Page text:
I recently watched Dale Peterson’s talk on the evolution of ICS security products, delivered to the US Cybersecurity and Infrastructure Security Agency’s (CISA) Joint Working Group. (For those that don’t know Dale, he’s been involved in the OT/ICS cybersecurity space for about as long as anyone – starting with writing some of the first proof-of-concept network detection signatures for industrial environments back in the early 2000s.)
As Dale covers in his talk, much of the initial focus for industrial cybersecurity was on detection – is someone on my process control network (PCN)? Firewalls and network segmentation also played early leading roles for prevention (keeping the bad actors out in the first place). What many really wanted, though, wasn’t detection but to build and maintain their asset inventory, which they could then use to understand which devices from Level 3 to Level 0 of the Purdue Model were connected to corporate and external networks (and each other) and, hence, might have the greatest risk exposure.
IT security people have a lot of familiarity with using network packet sniffing tools to build inventories so it should be no surprise that many looked to leverage network detection tools to try to build their inventories – first using passive detection and then active polling. These can be of help, but they often fall short of the needed details and can pose risks to devices on PCNs if not carefully tuned (read more here in this ARC Advisory Group Insight).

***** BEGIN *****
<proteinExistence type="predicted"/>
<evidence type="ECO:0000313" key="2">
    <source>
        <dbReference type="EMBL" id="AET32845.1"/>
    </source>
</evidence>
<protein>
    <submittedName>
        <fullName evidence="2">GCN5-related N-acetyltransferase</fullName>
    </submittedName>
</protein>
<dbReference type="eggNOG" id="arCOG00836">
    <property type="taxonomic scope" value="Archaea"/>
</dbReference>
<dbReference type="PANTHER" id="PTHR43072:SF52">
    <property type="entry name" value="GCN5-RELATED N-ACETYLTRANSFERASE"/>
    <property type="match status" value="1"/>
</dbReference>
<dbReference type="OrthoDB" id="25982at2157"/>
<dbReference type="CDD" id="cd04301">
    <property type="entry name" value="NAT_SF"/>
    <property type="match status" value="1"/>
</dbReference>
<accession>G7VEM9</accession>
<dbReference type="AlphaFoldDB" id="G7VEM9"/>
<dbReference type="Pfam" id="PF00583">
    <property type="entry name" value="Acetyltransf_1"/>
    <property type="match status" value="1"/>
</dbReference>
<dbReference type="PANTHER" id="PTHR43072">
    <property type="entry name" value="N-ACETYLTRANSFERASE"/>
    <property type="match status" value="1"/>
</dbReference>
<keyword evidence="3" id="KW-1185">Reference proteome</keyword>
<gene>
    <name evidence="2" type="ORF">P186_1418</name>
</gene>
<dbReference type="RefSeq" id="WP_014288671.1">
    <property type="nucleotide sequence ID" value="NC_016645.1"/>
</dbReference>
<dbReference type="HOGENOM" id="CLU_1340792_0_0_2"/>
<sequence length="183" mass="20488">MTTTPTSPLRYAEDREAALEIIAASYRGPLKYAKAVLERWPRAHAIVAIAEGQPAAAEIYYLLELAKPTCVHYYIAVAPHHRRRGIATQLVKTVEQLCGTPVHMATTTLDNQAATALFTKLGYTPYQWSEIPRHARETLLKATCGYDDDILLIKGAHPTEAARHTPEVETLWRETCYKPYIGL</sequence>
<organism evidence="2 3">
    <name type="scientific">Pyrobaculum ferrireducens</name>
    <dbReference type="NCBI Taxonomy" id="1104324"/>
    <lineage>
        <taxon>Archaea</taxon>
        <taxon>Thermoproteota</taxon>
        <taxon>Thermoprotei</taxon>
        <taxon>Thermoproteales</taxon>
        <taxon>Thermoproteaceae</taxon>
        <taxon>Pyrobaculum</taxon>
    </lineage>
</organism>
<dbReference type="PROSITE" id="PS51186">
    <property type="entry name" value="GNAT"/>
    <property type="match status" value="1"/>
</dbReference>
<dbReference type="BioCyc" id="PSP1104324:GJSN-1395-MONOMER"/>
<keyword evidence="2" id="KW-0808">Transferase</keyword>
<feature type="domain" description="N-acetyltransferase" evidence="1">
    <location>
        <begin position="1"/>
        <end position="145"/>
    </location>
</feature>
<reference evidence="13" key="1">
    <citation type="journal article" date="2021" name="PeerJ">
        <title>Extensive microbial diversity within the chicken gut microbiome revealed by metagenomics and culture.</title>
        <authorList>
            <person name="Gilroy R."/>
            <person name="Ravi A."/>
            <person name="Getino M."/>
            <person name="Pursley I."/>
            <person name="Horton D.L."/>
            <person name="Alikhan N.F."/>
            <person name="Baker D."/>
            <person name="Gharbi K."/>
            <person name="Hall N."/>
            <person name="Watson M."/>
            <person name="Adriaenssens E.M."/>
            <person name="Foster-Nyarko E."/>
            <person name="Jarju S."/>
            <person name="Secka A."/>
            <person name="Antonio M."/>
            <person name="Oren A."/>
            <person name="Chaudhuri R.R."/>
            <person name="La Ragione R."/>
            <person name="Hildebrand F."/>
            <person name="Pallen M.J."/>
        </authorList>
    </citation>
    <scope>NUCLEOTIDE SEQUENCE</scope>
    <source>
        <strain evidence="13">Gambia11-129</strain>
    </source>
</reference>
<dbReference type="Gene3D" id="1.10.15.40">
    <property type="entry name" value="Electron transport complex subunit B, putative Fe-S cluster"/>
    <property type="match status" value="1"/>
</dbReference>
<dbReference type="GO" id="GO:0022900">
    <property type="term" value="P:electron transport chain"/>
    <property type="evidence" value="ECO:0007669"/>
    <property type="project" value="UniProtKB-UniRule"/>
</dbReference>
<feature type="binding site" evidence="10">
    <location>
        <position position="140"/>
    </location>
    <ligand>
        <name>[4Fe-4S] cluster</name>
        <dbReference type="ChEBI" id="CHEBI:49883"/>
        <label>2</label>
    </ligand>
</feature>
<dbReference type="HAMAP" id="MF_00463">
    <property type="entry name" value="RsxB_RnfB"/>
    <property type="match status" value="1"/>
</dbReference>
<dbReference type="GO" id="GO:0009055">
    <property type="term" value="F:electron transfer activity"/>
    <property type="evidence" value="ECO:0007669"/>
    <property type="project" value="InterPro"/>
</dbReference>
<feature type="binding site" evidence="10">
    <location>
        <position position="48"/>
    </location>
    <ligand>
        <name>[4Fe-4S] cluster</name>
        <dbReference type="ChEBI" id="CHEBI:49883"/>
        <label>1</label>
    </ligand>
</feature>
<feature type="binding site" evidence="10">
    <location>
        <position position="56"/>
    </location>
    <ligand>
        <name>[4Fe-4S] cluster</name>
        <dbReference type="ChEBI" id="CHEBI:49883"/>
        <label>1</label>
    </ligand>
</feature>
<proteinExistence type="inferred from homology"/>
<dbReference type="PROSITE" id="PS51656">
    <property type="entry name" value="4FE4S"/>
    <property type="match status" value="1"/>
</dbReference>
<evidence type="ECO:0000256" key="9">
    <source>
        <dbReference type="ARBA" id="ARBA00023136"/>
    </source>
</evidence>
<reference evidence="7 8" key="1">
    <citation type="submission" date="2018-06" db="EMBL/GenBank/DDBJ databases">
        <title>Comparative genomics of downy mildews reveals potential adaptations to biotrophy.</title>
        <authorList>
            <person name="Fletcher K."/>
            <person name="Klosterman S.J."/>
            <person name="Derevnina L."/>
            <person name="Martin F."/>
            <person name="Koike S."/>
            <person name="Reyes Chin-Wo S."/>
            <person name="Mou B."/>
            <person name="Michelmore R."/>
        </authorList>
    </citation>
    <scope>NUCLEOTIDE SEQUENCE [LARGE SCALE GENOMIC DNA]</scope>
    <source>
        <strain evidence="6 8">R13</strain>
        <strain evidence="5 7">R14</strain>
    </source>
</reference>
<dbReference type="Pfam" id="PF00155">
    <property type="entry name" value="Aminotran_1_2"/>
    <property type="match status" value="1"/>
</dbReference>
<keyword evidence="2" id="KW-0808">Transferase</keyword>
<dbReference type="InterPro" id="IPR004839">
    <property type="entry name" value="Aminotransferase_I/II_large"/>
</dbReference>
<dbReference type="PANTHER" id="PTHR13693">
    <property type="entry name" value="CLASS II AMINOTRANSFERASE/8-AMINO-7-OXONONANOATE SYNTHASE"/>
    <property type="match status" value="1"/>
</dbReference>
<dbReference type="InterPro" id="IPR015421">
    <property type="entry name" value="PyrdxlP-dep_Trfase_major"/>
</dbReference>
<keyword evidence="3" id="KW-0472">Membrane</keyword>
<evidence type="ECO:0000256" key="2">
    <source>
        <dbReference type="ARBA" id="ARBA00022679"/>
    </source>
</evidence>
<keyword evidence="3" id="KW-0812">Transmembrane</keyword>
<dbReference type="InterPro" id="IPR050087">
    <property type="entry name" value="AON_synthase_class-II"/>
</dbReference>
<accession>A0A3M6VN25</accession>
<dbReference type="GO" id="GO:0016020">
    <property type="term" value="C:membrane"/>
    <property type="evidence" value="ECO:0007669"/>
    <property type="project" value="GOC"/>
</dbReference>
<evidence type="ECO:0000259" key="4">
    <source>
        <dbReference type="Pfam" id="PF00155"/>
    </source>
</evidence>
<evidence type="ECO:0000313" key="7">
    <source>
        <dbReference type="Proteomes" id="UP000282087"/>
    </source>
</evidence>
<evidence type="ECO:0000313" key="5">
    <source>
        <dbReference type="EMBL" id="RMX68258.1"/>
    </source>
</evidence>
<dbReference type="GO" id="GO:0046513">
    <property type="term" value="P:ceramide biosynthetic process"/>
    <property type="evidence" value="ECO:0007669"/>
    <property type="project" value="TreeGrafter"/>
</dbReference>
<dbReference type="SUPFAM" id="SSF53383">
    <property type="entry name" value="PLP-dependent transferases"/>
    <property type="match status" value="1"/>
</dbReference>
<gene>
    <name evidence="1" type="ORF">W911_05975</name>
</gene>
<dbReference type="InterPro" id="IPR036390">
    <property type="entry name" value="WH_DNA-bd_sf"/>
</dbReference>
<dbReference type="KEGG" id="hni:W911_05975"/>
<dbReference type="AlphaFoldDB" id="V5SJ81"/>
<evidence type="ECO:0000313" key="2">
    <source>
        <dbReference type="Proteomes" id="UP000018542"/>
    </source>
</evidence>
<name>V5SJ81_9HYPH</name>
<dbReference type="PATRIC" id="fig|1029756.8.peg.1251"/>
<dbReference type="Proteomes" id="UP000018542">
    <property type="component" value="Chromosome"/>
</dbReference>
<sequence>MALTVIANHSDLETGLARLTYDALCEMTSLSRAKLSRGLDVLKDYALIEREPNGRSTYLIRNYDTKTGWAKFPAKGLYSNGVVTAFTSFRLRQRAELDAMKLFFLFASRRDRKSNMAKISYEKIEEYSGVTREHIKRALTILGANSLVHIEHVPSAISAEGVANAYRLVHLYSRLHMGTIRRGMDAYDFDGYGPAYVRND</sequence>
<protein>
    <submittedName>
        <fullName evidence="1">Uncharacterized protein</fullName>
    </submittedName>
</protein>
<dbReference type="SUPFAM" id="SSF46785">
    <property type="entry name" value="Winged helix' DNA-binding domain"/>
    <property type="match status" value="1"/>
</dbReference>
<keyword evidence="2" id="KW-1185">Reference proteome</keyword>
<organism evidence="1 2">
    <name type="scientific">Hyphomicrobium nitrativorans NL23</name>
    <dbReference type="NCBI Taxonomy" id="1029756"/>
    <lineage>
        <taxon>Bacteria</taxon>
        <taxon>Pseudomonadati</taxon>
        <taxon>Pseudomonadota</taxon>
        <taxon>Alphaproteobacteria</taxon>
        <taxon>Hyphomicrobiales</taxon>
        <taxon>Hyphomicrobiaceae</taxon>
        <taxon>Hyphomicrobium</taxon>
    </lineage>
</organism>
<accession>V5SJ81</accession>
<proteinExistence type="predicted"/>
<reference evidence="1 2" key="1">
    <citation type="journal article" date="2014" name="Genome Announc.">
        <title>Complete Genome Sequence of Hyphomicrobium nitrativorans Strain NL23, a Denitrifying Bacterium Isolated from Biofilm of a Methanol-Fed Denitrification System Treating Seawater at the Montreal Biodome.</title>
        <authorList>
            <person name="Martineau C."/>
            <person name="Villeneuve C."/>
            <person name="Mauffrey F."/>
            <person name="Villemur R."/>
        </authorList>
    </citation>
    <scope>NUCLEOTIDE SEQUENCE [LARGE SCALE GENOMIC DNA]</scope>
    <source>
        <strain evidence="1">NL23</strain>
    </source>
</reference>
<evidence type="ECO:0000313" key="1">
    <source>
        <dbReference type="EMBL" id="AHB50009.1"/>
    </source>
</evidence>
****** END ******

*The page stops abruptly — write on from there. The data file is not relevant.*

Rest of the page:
Interestingly, there are historical parallels from the IT security market that are starting to play out in the OT security market. 10 to 15 years ago, end owner operators often turned to a network-based packet inspection tool to build an inventory – an inventory that was to become the foundation for an asset management solution. As the market evolved and consolidation occurred, asset management (which includes a robust inventory) emerged as a separate category from network-based security tools. Many of the network tools in IT were absorbed into other solution sets, such as adaptive firewalls. We are on the cusp of a similar evolution in the OT cybersecurity market.
That’s why we use a fundamentally different approach at PAS to help our customers build their OT/ICS inventories. It’s a method we’ve used for industrial automation asset management for over 20 years and works with more than 120 different control systems and vendors. It’s proven technology in many of the world’s largest oil & gas, petrochemicals, pulp & paper, mining & metals, power generation, and other industrial companies. On this solid foundation, we have added a wide-range of cybersecurity-specific capabilities for vulnerability and patch management, configuration management, compliance and reporting, risk propagation analytics, backup and recovery, and workflows. Collectively, these capabilities aid with adopting the NIST cybersecurity framework steps of identify, protect (risk identification and reduction), respond, and recover.
Our customer engagements (both recent ones and over the last several years) align closely with what Dale outlines in his recommendation for asset owners in his talk: it’s best to start with asset management to build your inventory. After all, you can’t secure what you can’t see. With a solid OT/ICS asset inventory, good segmentation and firewall configurations, then adding a detection tool is useful to help feed your inventory and aid in forensics. After that an incident response retainer and SOC-tool integration are logical next steps. That’s a solid prescription for industrial companies to get a handle on and reduce their cyber risk.
After evolving over many years, the OT/ICS security market is coalescing on this as the best approach. We are sure to see further evolution in the future, though, as there is one thing that holds true in security is that you have to stay a step ahead.